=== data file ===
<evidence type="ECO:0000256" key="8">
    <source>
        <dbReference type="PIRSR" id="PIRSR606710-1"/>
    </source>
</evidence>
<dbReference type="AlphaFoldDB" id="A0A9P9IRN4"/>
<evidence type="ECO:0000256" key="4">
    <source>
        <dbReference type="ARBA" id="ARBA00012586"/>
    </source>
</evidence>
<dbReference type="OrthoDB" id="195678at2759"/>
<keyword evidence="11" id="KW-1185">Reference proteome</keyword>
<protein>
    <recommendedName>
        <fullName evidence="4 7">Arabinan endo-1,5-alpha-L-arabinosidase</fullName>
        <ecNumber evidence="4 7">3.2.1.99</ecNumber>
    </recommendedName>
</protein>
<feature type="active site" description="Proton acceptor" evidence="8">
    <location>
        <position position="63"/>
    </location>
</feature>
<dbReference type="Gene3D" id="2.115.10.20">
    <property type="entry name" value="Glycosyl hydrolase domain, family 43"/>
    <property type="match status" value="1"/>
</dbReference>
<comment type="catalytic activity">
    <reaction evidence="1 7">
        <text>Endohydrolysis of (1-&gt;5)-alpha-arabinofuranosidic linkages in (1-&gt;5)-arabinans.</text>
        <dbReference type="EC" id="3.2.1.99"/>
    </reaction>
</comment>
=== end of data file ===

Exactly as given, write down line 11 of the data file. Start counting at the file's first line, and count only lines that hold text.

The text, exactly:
</evidence>